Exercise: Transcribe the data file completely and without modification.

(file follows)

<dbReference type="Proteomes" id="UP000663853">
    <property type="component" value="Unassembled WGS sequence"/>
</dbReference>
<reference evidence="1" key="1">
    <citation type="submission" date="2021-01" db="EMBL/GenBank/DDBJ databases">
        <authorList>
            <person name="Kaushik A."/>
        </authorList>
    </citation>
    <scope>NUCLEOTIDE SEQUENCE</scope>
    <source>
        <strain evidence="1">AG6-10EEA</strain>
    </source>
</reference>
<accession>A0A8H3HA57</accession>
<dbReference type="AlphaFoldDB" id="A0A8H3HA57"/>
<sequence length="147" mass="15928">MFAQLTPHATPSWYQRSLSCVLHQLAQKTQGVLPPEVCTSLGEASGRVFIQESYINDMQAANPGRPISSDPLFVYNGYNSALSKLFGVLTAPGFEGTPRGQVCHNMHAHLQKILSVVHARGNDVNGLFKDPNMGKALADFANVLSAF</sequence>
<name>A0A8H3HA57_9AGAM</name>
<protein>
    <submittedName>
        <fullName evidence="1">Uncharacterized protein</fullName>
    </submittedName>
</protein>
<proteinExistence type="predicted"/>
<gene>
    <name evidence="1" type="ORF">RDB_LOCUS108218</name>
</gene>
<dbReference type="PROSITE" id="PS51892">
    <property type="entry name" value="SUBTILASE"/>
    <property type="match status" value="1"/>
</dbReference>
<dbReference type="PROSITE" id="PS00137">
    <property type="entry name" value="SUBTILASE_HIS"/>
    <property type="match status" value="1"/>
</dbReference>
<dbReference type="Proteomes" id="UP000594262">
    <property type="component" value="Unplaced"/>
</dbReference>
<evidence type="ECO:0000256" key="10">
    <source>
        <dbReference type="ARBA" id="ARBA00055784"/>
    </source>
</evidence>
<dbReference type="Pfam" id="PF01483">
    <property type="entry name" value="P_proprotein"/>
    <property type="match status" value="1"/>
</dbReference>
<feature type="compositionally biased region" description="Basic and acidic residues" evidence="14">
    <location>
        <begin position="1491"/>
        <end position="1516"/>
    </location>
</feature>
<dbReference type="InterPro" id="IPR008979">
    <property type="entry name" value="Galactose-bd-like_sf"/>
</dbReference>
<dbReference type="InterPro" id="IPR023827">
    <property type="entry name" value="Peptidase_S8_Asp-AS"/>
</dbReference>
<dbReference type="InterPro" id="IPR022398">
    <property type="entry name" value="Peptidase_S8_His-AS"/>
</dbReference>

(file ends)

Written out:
<dbReference type="Proteomes" id="UP000663853">
    <property type="component" value="Unassembled WGS sequence"/>
</dbReference>
<reference evidence="1" key="1">
    <citation type="submission" date="2021-01" db="EMBL/GenBank/DDBJ databases">
        <authorList>
            <person name="Kaushik A."/>
        </authorList>
    </citation>
    <scope>NUCLEOTIDE SEQUENCE</scope>
    <source>
        <strain evidence="1">AG6-10EEA</strain>
    </source>
</reference>
<accession>A0A8H3HA57</accession>
<dbReference type="AlphaFoldDB" id="A0A8H3HA57"/>
<sequence length="147" mass="15928">MFAQLTPHATPSWYQRSLSCVLHQLAQKTQGVLPPEVCTSLGEASGRVFIQESYINDMQAANPGRPISSDPLFVYNGYNSALSKLFGVLTAPGFEGTPRGQVCHNMHAHLQKILSVVHARGNDVNGLFKDPNMGKALADFANVLSAF</sequence>
<name>A0A8H3HA57_9AGAM</name>
<protein>
    <submittedName>
        <fullName evidence="1">Uncharacterized protein</fullName>
    </submittedName>
</protein>
<proteinExistence type="predicted"/>
<gene>
    <name evidence="1" type="ORF">RDB_LOCUS108218</name>
</gene>
<dbReference type="PROSITE" id="PS51892">
    <property type="entry name" value="SUBTILASE"/>
    <property type="match status" value="1"/>
</dbReference>
<dbReference type="PROSITE" id="PS00137">
    <property type="entry name" value="SUBTILASE_HIS"/>
    <property type="match status" value="1"/>
</dbReference>
<dbReference type="Proteomes" id="UP000594262">
    <property type="component" value="Unplaced"/>
</dbReference>
<evidence type="ECO:0000256" key="10">
    <source>
        <dbReference type="ARBA" id="ARBA00055784"/>
    </source>
</evidence>
<dbReference type="Pfam" id="PF01483">
    <property type="entry name" value="P_proprotein"/>
    <property type="match status" value="1"/>
</dbReference>
<feature type="compositionally biased region" description="Basic and acidic residues" evidence="14">
    <location>
        <begin position="1491"/>
        <end position="1516"/>
    </location>
</feature>
<dbReference type="InterPro" id="IPR008979">
    <property type="entry name" value="Galactose-bd-like_sf"/>
</dbReference>
<dbReference type="InterPro" id="IPR023827">
    <property type="entry name" value="Peptidase_S8_Asp-AS"/>
</dbReference>
<dbReference type="InterPro" id="IPR022398">
    <property type="entry name" value="Peptidase_S8_His-AS"/>
</dbReference>